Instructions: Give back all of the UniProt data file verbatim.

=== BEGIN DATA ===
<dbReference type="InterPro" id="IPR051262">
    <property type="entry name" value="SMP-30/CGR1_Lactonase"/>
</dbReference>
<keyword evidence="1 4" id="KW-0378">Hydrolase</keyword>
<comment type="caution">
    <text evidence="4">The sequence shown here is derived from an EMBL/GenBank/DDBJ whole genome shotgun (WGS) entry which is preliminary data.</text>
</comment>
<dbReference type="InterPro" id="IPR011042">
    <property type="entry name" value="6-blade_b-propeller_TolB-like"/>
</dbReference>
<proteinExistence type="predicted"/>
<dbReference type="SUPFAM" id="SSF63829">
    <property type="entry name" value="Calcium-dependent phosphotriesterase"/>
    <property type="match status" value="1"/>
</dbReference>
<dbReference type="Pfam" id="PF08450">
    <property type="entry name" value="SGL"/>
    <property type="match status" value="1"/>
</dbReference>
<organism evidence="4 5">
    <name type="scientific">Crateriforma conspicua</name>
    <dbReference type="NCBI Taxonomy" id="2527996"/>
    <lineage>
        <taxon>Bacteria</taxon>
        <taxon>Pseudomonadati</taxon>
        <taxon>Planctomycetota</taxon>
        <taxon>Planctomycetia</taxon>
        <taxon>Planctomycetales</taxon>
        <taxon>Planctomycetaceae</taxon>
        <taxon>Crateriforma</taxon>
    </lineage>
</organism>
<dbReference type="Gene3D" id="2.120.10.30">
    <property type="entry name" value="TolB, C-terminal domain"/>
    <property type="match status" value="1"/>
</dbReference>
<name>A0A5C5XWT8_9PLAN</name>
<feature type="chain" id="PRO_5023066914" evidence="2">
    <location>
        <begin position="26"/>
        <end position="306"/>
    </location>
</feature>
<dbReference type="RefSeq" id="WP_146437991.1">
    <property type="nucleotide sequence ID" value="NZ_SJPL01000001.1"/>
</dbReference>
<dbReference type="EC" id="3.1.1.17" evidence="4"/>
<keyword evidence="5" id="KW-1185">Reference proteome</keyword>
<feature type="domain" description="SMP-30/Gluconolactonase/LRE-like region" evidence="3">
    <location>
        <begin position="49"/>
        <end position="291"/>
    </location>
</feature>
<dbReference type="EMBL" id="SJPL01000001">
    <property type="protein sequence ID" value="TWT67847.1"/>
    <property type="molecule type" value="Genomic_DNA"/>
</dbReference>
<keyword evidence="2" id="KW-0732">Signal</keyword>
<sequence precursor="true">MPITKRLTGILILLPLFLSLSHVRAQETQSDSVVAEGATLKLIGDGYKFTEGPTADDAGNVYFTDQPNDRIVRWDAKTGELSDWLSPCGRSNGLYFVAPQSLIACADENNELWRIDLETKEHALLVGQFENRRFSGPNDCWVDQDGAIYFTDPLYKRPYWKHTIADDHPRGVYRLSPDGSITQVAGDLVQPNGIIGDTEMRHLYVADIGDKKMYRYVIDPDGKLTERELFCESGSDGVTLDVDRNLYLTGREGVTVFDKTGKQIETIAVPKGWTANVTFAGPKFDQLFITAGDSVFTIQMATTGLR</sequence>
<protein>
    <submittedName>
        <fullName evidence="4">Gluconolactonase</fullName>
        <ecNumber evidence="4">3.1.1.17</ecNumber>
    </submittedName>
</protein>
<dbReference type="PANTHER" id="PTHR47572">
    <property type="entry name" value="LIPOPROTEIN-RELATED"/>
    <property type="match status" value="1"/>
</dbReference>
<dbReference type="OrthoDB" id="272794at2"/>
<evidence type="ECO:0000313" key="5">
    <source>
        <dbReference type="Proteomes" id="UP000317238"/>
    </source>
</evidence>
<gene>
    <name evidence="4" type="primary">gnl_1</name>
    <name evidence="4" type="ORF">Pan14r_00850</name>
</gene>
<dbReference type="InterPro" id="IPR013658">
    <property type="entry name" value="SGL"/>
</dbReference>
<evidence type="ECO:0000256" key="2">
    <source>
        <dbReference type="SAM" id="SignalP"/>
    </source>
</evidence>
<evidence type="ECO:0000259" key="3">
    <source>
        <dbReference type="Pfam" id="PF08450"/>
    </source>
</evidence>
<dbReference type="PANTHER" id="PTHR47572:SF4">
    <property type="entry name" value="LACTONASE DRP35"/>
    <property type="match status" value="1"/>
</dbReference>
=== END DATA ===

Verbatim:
<dbReference type="InterPro" id="IPR051262">
    <property type="entry name" value="SMP-30/CGR1_Lactonase"/>
</dbReference>
<keyword evidence="1 4" id="KW-0378">Hydrolase</keyword>
<comment type="caution">
    <text evidence="4">The sequence shown here is derived from an EMBL/GenBank/DDBJ whole genome shotgun (WGS) entry which is preliminary data.</text>
</comment>
<dbReference type="InterPro" id="IPR011042">
    <property type="entry name" value="6-blade_b-propeller_TolB-like"/>
</dbReference>
<proteinExistence type="predicted"/>
<dbReference type="SUPFAM" id="SSF63829">
    <property type="entry name" value="Calcium-dependent phosphotriesterase"/>
    <property type="match status" value="1"/>
</dbReference>
<dbReference type="Pfam" id="PF08450">
    <property type="entry name" value="SGL"/>
    <property type="match status" value="1"/>
</dbReference>
<organism evidence="4 5">
    <name type="scientific">Crateriforma conspicua</name>
    <dbReference type="NCBI Taxonomy" id="2527996"/>
    <lineage>
        <taxon>Bacteria</taxon>
        <taxon>Pseudomonadati</taxon>
        <taxon>Planctomycetota</taxon>
        <taxon>Planctomycetia</taxon>
        <taxon>Planctomycetales</taxon>
        <taxon>Planctomycetaceae</taxon>
        <taxon>Crateriforma</taxon>
    </lineage>
</organism>
<dbReference type="Gene3D" id="2.120.10.30">
    <property type="entry name" value="TolB, C-terminal domain"/>
    <property type="match status" value="1"/>
</dbReference>
<name>A0A5C5XWT8_9PLAN</name>
<feature type="chain" id="PRO_5023066914" evidence="2">
    <location>
        <begin position="26"/>
        <end position="306"/>
    </location>
</feature>
<dbReference type="RefSeq" id="WP_146437991.1">
    <property type="nucleotide sequence ID" value="NZ_SJPL01000001.1"/>
</dbReference>
<dbReference type="EC" id="3.1.1.17" evidence="4"/>
<keyword evidence="5" id="KW-1185">Reference proteome</keyword>
<feature type="domain" description="SMP-30/Gluconolactonase/LRE-like region" evidence="3">
    <location>
        <begin position="49"/>
        <end position="291"/>
    </location>
</feature>
<dbReference type="EMBL" id="SJPL01000001">
    <property type="protein sequence ID" value="TWT67847.1"/>
    <property type="molecule type" value="Genomic_DNA"/>
</dbReference>
<keyword evidence="2" id="KW-0732">Signal</keyword>
<sequence precursor="true">MPITKRLTGILILLPLFLSLSHVRAQETQSDSVVAEGATLKLIGDGYKFTEGPTADDAGNVYFTDQPNDRIVRWDAKTGELSDWLSPCGRSNGLYFVAPQSLIACADENNELWRIDLETKEHALLVGQFENRRFSGPNDCWVDQDGAIYFTDPLYKRPYWKHTIADDHPRGVYRLSPDGSITQVAGDLVQPNGIIGDTEMRHLYVADIGDKKMYRYVIDPDGKLTERELFCESGSDGVTLDVDRNLYLTGREGVTVFDKTGKQIETIAVPKGWTANVTFAGPKFDQLFITAGDSVFTIQMATTGLR</sequence>
<protein>
    <submittedName>
        <fullName evidence="4">Gluconolactonase</fullName>
        <ecNumber evidence="4">3.1.1.17</ecNumber>
    </submittedName>
</protein>
<dbReference type="PANTHER" id="PTHR47572">
    <property type="entry name" value="LIPOPROTEIN-RELATED"/>
    <property type="match status" value="1"/>
</dbReference>
<dbReference type="OrthoDB" id="272794at2"/>
<evidence type="ECO:0000313" key="5">
    <source>
        <dbReference type="Proteomes" id="UP000317238"/>
    </source>
</evidence>
<gene>
    <name evidence="4" type="primary">gnl_1</name>
    <name evidence="4" type="ORF">Pan14r_00850</name>
</gene>
<dbReference type="InterPro" id="IPR013658">
    <property type="entry name" value="SGL"/>
</dbReference>
<evidence type="ECO:0000256" key="2">
    <source>
        <dbReference type="SAM" id="SignalP"/>
    </source>
</evidence>
<evidence type="ECO:0000259" key="3">
    <source>
        <dbReference type="Pfam" id="PF08450"/>
    </source>
</evidence>
<dbReference type="PANTHER" id="PTHR47572:SF4">
    <property type="entry name" value="LACTONASE DRP35"/>
    <property type="match status" value="1"/>
</dbReference>